Wim Wenders has been making movies for over thirty years, and with his latest film, Pina, the legendary German artist has kept his own tradition of making deeply personal and moving work alive. Pina, a 3D documentary of sorts, pays tribute to the life of Wenders’ close friend Pina Bausch, an accomplished German choreographer—and the artistic head of the Tanztheater Wuppertal—who passed away during the film’s making. Made up of reincarnations of her work, archival footage, and interviews, the film takes the choreography from the stage and places it everywhere from a busy city intersection to a glass room in the depths of the woods. Pina immortalizes the work of a rare genius while solidifying Wim as one of the most prolific filmmakers of our generation. We met up with Wim at the Dream Hotel to explore his fascination with Pina, as well as the aftermath of her death and his obsession with transient worlds.
When did you relationship with Pina begin?
A Quarter of a century ago. I got my first dose of Pina Bausch against my will. I wasn’t into dance; I had seen dance—classical and modern—and decided it was not for me. We were was in Venice, and my girlfriend saw these posters all over the city—a retrospective of the Pina Bausch Company. She said we had to go there and I said no! I had much better plans for a night out in Venice than go see dance, but of course I caved in and it changed my life.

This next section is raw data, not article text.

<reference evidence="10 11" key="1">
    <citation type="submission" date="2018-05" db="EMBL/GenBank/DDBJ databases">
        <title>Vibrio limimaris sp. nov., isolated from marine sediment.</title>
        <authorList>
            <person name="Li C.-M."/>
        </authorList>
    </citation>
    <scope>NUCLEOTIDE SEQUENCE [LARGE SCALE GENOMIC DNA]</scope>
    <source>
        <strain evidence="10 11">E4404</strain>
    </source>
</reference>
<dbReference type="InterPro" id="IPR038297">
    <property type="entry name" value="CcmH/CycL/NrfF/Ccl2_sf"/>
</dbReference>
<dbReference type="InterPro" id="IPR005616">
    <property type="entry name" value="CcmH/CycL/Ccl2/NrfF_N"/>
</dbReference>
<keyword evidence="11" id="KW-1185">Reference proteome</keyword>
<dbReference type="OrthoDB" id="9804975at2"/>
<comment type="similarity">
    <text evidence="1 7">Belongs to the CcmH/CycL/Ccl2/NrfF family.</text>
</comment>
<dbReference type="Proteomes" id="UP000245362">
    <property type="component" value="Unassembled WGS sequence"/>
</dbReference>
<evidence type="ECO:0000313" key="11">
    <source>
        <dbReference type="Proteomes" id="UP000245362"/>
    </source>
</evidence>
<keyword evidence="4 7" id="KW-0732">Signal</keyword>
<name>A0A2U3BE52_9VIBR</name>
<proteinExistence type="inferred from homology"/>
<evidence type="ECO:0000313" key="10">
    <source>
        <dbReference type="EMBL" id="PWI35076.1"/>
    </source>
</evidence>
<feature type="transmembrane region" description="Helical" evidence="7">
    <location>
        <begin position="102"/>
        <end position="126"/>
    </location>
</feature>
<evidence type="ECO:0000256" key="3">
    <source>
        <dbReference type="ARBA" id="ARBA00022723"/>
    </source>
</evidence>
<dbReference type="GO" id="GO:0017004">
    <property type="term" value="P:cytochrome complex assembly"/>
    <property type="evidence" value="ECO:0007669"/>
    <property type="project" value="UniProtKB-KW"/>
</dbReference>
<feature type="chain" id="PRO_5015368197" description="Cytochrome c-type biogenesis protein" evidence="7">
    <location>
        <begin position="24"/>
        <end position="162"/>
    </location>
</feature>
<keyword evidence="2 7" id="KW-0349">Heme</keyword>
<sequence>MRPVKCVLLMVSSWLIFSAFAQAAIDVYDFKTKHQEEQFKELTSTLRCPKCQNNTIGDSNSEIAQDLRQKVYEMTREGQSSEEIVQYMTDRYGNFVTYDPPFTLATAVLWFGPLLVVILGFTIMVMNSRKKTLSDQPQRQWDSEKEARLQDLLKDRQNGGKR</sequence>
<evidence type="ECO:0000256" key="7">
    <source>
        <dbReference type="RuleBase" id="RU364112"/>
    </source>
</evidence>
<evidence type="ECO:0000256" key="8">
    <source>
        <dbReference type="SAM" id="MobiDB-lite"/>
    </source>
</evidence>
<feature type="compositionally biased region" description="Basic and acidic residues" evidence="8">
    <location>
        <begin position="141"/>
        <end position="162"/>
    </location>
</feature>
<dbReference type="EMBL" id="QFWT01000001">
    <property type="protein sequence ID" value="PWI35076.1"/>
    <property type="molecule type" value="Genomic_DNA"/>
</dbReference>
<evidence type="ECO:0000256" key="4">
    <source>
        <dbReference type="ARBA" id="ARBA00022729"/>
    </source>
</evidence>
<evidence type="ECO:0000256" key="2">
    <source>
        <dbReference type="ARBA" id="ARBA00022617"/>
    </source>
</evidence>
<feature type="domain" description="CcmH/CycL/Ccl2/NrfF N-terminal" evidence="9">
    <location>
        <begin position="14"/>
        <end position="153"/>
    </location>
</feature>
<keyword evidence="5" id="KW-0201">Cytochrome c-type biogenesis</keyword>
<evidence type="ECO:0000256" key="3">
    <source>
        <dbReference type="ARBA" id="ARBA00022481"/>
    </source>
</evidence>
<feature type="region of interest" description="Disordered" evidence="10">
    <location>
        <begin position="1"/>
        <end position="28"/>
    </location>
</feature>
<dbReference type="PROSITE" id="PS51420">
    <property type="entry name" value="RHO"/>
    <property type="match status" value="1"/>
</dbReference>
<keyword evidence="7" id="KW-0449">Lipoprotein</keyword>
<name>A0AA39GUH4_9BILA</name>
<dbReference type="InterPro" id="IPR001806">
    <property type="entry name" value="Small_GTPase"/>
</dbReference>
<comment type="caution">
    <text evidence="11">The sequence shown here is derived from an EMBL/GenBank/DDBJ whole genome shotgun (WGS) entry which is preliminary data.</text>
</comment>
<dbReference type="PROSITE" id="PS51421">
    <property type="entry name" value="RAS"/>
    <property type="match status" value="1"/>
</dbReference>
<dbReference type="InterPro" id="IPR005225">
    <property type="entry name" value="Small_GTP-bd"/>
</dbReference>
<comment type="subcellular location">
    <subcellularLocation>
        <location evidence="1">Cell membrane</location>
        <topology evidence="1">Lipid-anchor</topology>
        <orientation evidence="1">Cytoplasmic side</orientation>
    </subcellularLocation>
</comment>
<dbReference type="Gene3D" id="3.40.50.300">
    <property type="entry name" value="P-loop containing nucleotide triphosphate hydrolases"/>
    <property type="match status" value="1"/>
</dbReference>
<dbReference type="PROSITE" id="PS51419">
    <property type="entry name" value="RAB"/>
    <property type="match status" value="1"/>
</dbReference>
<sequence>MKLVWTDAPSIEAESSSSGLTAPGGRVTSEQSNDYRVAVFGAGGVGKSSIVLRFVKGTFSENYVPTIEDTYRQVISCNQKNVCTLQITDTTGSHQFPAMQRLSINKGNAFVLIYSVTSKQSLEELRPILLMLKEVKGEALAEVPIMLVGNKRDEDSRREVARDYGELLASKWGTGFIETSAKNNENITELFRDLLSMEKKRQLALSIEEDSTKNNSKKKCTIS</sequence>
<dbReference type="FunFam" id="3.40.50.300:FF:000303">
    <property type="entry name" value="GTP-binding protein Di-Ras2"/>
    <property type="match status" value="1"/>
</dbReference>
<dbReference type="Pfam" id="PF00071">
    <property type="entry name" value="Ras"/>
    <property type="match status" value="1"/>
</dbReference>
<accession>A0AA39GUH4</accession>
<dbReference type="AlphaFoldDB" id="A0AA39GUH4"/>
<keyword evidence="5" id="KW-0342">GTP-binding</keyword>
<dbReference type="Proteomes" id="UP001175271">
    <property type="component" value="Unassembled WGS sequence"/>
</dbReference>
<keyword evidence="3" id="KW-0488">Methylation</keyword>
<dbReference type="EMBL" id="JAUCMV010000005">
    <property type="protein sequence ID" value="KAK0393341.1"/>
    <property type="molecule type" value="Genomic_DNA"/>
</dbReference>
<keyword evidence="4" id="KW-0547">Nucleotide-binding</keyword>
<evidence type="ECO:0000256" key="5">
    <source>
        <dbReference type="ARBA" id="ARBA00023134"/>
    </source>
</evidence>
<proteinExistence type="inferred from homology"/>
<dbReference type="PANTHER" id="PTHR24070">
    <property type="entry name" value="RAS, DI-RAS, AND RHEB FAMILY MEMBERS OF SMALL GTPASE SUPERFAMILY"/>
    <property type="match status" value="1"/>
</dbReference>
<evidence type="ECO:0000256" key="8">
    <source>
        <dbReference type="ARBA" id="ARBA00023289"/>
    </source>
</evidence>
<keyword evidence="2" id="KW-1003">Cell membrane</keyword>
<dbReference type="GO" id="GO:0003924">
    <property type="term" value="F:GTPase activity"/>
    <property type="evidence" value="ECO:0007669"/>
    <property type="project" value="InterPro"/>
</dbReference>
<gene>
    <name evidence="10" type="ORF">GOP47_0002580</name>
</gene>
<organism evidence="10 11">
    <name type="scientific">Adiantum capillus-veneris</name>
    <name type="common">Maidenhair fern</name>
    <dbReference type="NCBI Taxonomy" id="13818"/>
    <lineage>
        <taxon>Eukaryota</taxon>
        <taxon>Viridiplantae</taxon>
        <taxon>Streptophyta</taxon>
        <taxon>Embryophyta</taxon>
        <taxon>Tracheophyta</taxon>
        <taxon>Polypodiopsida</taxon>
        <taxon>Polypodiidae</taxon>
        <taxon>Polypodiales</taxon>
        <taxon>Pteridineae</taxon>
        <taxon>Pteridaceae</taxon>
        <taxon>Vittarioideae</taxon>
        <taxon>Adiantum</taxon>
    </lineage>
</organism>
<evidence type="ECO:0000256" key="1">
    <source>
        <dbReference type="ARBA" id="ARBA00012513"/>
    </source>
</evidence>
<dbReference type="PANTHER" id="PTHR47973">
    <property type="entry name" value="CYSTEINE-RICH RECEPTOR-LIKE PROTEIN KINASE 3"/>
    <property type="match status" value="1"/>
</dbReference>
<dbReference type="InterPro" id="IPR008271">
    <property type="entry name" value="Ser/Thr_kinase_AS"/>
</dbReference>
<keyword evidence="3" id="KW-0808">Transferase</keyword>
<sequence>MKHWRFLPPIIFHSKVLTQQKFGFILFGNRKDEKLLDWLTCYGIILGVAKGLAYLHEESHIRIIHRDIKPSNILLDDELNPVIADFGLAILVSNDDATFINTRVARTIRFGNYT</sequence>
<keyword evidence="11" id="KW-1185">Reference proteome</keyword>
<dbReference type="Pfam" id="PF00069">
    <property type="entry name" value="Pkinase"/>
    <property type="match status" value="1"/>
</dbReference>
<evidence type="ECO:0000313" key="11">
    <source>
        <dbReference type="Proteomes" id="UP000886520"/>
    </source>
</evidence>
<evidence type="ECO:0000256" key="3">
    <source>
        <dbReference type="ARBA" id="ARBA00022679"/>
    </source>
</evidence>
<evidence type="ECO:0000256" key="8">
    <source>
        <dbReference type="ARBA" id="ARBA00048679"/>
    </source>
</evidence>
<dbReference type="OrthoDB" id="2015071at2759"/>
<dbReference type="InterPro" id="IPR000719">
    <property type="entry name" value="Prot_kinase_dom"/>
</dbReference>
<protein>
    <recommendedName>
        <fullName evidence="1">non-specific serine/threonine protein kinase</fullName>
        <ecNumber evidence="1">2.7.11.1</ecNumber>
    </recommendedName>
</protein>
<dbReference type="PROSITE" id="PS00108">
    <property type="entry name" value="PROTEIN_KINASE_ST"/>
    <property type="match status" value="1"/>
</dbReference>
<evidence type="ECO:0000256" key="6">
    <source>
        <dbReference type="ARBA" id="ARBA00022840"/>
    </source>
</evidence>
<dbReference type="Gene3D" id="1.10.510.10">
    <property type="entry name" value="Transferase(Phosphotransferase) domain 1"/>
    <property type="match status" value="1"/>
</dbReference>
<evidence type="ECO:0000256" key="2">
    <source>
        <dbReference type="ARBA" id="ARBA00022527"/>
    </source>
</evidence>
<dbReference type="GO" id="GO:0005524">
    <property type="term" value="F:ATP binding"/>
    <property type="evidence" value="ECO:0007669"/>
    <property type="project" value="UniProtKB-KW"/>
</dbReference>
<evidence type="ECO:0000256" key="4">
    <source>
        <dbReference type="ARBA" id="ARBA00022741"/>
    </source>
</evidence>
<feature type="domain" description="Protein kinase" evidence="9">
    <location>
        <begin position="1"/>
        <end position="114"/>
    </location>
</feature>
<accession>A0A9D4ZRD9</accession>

What attracted you to her so much?
I didn’t really know what was happening to me at the time; it took me a while to understand. I found myself weeping uncontrollably, sitting on the edge of my chair and really being completely in the grip of what was happening on stage, and it really concerned me. For someone who knew as little as I did, I did not know what was happening to me—I just knew it was big and it was essential, and I had just been introduced to something beautiful. And we stayed for six days and saw every piece in the retrospective, and each piece confirmed anew that this woman was doing something unbelievable and something that was going to change my life.
And did you know you wanted to make a film?
I met her on my third day in Venice. We had coffee together and we talked—well , I talked; she didn’t say much. She was very friendly and smiled at me and lit one cigarette after another and listened to what I had to say. So I said we should do a film together, and she smiled and didn’t say a thing. When we met again a year later, she said, “You mentioned a film we could do together? It’s a good idea.” And from then on she was pushing for it. The more seriously we wanted to do it the more desperately I realized I didn’t know how to do it. I didn’t know how to do justice to dance—especially Pina’s kind of dance. I was always trying to pierce through an invisible wall and my cameras couldn’t crack that wall—the physicality of it, the corporality, and the contagious energy.